Wed. Jan 26th, 2022

“Smart People” is a smart comedy featuring more of the same from “Juno” star Ellen Page. Her wit is razor sharp as she grapples with a whole new set of problems that life has thrown her way. “Smart People” tells the story of a curmudgeonly English professor named Lawrence Wetherhold is played by Dennis Quaid. Lawrence is the kind of professor that college students have nightmares about. He is overly critical, his grading procedures are totally unfair, the workload is ridiculous and, worst of all, he’s a failed writer.

However, it is not just Lawrence’s students who dislike him, but his fellow professors as well. He also has the irritating habit of parking his beat up old car across three parking spaces wherever he goes. Lawrence is a stern and stodgy as they come and so is his daughter Vanessa, played by Ellen Page.

Vanessa is a teenaged version of her father, right down to the drab colors that she wears. She’s a member of the Young Republicans and assumes the role of mother from her own deceased mother. Vanessa also has a bit of a wild streak that is bought out when her Uncle Chuck, played by Thomas Haden Church shows up looking for a handout of two from his stepbrother.

Vanessa and Chuck hit it off immediately as he teaches her to stop and enjoy life periodically. The last member of the family is James, played by Ashton Holmes, Vanessa’s older brother who is away at the same college at which Lawrence teaches. He inherited his mother’s creativity and is an aspiring poet, but he is often overlooked by his father.

The plot of the film takes off when Lawrence injures himself trying to recover a briefcase from his car, which has been impounded due to the whole three space thing. He is sent to the hospital where he meets Dr. Janet Hartigan, played by Sarah Jessica Parker.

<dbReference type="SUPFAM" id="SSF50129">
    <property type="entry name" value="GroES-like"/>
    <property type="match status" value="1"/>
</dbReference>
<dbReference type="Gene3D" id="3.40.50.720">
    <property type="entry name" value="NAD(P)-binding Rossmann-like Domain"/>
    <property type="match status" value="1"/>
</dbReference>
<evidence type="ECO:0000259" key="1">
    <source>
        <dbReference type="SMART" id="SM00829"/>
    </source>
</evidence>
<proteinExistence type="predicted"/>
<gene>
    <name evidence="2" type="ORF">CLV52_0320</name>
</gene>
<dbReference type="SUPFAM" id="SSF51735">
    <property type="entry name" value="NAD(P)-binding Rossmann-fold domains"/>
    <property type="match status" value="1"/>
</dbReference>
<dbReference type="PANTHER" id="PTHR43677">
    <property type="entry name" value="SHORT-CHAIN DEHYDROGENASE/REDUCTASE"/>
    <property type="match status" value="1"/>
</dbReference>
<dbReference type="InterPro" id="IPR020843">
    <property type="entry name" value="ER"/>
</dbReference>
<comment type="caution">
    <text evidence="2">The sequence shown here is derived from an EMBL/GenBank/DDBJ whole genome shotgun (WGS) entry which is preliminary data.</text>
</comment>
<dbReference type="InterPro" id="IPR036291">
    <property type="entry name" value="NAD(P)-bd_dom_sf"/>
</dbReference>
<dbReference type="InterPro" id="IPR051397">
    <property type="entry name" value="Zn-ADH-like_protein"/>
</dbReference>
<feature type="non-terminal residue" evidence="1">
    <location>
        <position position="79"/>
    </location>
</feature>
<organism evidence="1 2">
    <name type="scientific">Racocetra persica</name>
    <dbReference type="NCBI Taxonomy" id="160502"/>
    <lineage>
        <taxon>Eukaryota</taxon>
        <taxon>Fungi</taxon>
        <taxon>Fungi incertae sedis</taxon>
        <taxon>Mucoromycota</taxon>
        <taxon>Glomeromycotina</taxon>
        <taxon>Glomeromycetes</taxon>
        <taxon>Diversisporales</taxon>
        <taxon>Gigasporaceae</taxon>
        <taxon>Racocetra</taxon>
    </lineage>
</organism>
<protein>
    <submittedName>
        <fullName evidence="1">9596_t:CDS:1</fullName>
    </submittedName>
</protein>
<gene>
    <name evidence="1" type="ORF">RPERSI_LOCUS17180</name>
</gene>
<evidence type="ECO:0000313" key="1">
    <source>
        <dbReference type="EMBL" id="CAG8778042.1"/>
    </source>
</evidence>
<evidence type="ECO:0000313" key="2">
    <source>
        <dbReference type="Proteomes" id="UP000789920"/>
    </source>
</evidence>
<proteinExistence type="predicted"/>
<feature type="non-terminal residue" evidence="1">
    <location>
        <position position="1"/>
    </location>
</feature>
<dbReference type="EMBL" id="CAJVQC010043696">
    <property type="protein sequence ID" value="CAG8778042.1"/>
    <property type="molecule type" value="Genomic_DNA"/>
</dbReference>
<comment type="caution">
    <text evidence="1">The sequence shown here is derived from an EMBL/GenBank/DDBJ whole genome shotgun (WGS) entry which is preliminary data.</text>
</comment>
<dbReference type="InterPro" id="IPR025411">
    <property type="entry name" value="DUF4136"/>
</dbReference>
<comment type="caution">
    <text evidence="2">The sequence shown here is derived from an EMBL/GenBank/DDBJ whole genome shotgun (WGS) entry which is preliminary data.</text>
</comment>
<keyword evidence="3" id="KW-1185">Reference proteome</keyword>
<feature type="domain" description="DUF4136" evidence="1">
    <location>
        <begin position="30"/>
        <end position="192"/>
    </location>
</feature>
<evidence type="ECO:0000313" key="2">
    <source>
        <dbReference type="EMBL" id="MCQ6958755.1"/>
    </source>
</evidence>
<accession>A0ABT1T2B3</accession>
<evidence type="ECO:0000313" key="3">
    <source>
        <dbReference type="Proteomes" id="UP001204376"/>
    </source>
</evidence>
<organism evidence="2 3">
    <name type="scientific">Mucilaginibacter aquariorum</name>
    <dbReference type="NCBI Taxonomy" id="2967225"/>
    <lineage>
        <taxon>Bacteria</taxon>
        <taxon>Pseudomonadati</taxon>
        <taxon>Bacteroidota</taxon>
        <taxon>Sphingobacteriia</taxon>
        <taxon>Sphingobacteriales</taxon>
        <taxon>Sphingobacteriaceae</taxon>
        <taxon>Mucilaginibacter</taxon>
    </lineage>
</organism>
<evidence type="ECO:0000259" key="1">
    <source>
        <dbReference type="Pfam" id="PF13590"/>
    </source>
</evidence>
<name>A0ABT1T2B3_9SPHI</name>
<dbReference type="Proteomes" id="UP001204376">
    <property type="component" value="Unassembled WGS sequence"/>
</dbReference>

Lawrence is immediately drawn to Hartigan who proves herself to be just as intellectual, if not more so, then he and also engages in a verbal toe to toe with Vanessa. Before long, each character’s world is thrown into chaos as they attempt to deal with life’s inevitable curveballs as well as beginning to let go of the past.

Dennis Quaid will get under your skin as the smarmy Lawrence Wetherhold and initially you won’t like him very much. Most college students have had professors like him before, professors who take out their own personal shortcomings on their students and who hold them up to impossible standards.

The thing that Quaid does so well is that he makes you forget that you are watching him act at points and just see the professor that you suffered through. Then, once we start to see the total picture of his character, we start to see some of those other professor’s possible motivating forces.

He makes his monster professor human and before long you can empathize with him. Ellen Page displays more of the biting wit and sarcasm that she perfected in “Juno” here but with a couple of more problems. As with Quaid, once we start seeing her whole personality, her actions begin to make much more sense and also become more relatable.

Church is just flat out likable as Lawrence’s loser stepbrother. He’s a nice guy whose heart is in the right place, but who just can’t seem to put all the pieces of his life together.

Parker does a solid job of trying to move past her “Sex and the City” role, but her character doesn’t seem as deep as the others with the exception of James, who is virtually ignored for long stretches of time.

First time director Noam Murro proves himself here with a unique visual style as he explores the world that these fascinating characters inhabit. The script was written by Mark Poirier, and is his debut as well. The characters are very deep and the movie is decently paced though parts in the middle do drag out too long. Overall it is an impressive debut for them both.

“Smart People” is a funny movie but it is really more of a “dramedy”. It won’t have you rolling in the aisles but if you appreciate smart comedy you will find plenty of it here.

Those who just want to see more of Ellen Page won’t be disappointed either because she turns in yet another strong performance. “Smart People” is a good movie not necessarily a “must see in theaters” but definitely worth a DVD rental.

Colin McGlinchey is a third-year majoring in English with a minor in journalism. He can be reached at

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